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By Che Odom
States might look to the House stumble on the American Health Care Act as an indicator of just how much Congress can change the tax code this year.
House Speaker Paul D. Ryan (R-Wis.) told reporters during a March 24 press conference that, with President Donald Trump’s agreement, leadership pulled the proposed American Health Care Act.
States may interpret the setback to repealing the Affordable Care Act as forecasting trouble for Republicans on tax reform—threatening complications for state budget planners worried about sweeping changes, including elimination of the deduction for state taxes.
“The most important tax bill so far this Congress is the American Health Care Act,” Max Behlke, director of budget and tax policy at the National Conference of State Legislatures, said March 24 at a Tax Foundation event in Washington.
“If that dies this afternoon on the House floor, it is going to be turmoil for any big issue at all, much less reforming the overall tax code,” he said hours before Ryan’s announcement.
However, Ryan didn’t consider the failure to garner consensus on the AHCA as hinting at future failure.
“I don’t think this is prologue for other future things, because members realize there are other parts of our agenda that people have even more agreement on on what to achieve,” he said. “We have even more agreement on the need and the nature of tax reform, on funding the government, on rebuilding the military, on securing the border.”
Trump told Congress that, whether the health care bill fails or succeeds, lawmakers must move next to taxes, according to White House press secretary Sean Spicer. Lowering the overall corporate tax rate, broadening the base of what’s taxable and eliminating some deductions are on the agenda for the president and Ryan.
During the press conference, Ryan said that the AHCA setback makes tax reform more difficult—but not impossible.
“We will proceed with tax reform, we will continue with tax reform,” he said, adding that the “Obamacare taxes stay with Obamacare. We’re going to go fix the rest of the tax code.”
Work on the health care bill was touted as being a necessary precursor to tax reform. For one, it could free up $337 billion in savings to pay for tax break, Dana Peterson, an economist at Citigroup Inc., wrote in a client memo.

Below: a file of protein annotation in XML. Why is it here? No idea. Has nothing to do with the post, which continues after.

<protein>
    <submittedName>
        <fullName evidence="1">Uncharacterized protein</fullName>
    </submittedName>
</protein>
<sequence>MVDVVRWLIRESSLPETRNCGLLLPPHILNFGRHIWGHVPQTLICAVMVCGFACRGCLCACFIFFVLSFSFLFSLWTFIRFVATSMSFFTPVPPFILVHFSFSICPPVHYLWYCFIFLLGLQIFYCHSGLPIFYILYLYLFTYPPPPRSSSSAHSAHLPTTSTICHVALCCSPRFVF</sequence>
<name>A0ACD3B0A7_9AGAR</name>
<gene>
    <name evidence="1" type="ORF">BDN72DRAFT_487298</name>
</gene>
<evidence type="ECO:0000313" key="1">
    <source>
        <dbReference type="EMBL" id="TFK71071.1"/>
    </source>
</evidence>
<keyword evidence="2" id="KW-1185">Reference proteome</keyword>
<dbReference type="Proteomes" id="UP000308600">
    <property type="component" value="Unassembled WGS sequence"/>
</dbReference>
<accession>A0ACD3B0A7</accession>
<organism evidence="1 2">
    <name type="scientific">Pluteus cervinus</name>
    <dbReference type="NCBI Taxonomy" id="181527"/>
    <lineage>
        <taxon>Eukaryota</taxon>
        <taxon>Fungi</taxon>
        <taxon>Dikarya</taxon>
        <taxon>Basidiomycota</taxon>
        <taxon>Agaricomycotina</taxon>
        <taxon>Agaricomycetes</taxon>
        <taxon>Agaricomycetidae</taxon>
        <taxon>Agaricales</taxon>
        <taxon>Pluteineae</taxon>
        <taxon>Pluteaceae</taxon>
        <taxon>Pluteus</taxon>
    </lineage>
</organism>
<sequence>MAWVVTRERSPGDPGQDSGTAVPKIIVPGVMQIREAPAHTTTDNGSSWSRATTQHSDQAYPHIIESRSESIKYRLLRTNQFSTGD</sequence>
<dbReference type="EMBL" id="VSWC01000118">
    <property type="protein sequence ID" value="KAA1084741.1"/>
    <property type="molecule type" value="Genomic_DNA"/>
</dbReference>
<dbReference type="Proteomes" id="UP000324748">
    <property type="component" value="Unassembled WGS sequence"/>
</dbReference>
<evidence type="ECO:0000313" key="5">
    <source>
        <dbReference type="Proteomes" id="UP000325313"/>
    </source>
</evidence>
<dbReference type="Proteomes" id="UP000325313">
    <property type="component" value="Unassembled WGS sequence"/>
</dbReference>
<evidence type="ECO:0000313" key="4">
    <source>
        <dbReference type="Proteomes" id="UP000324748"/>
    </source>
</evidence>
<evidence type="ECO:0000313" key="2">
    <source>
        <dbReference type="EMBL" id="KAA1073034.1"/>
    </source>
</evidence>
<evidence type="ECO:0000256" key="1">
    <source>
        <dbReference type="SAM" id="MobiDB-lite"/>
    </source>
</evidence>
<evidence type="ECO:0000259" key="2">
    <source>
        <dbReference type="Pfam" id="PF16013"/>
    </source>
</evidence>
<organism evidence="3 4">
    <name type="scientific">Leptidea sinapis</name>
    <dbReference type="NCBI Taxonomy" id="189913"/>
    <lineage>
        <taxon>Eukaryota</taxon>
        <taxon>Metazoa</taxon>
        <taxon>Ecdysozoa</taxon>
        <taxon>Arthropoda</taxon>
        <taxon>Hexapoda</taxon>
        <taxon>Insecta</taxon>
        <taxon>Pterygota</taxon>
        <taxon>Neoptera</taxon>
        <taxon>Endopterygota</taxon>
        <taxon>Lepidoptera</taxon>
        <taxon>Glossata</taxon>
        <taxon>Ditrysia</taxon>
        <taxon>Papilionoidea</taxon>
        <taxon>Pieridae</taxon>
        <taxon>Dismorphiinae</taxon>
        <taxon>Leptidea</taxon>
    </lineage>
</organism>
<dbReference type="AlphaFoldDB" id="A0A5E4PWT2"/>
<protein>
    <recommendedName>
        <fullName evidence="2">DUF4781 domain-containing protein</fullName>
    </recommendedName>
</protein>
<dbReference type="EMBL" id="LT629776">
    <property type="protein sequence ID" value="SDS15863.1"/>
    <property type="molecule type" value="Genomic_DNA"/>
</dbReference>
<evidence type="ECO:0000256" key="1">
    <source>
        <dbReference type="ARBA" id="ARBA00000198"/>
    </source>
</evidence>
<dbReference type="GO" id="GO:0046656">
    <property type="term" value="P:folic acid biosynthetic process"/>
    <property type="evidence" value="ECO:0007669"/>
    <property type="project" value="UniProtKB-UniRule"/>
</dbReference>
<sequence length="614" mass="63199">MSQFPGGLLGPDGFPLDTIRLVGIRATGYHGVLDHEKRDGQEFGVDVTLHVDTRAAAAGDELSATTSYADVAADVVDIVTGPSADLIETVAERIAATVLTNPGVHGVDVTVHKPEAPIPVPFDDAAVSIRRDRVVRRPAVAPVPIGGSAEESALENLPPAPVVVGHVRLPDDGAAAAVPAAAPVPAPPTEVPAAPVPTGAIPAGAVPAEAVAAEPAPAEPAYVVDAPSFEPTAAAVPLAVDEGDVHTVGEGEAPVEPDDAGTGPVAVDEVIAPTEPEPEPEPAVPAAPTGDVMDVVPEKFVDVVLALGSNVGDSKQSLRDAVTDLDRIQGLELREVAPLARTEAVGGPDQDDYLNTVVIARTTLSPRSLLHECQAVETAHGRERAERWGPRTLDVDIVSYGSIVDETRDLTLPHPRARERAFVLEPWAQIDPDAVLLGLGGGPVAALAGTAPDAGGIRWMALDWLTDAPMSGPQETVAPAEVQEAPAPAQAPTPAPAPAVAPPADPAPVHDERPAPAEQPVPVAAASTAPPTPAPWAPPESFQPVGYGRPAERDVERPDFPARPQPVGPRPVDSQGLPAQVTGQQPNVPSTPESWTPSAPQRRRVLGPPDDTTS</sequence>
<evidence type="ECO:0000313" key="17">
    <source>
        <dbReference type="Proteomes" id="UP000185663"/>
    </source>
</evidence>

Future efforts to repeal the ACA remain in question. During the press conference, Ryan only said that lawmakers are now going to “figure out what the next steps are.”
While Behlke and others may view failure on the American Health Care Act as damaging to the GOP agenda, some are less convinced. Peterson said failure on the part of Republicans to deliver on either health care or taxes “would not signal the death knell” for the other.
The vote on health care needed to happen soon, however, so Congress could move on to taxes this session, Peterson said.
Predicting exactly what Congress will do on taxes may be impossible, but it would be helpful for state legislatures, some of which have already ended their 2017 sessions. Depending on what ultimately comes out of Washington, some states may hold special sessions to make adjustments to their tax laws.
States may try to enact conditional legislation, according to Nicole Kaeding, an economist Tax Foundation’s Center for State Tax Policy. For example, a certain law will only take effect “if” the federal government enacts certain changes, she said at the Tax Foundation event.
Going forward, states may look at ways of packaging issues, such as bills regarding state taxation of online, remote retailers and of out-of-state residents for work they do within their borders, and pushing Congress on them in a unified way, Kaeding said.
“Think of it holistically,” she said. “Is there a way to weave all these issue together?”
Whatever happens on taxes at the federal level, a debate on how Congress might or should broaden the base of what’s taxable is likely to occur, and that will be positive, Matthew Gardner, a senior fellow at the Institute on Taxation and Economic Policy, said at the Tax Foundation event.
“It’ll be a good thing no matter what the outcome is,” he said.
However, if any level of the House tax blueprint is enacted—a plan promoted by Ryan—states can expect major changes that will require attention, Gardner said.
“Change, positive or negative, is a threat,” Gardner said, adding that he wished members of Congress gave thought to the impact on states when deciding tax policy.
With assistance from Jennifer McLoughlin in Washington
To contact the reporter on this story: Che Odom at COdom@bna.com
To contact the editor responsible for this story: Ryan C. Tuck at email@example.com
Copyright © 2017 Tax Management Inc. All Rights Reserved.
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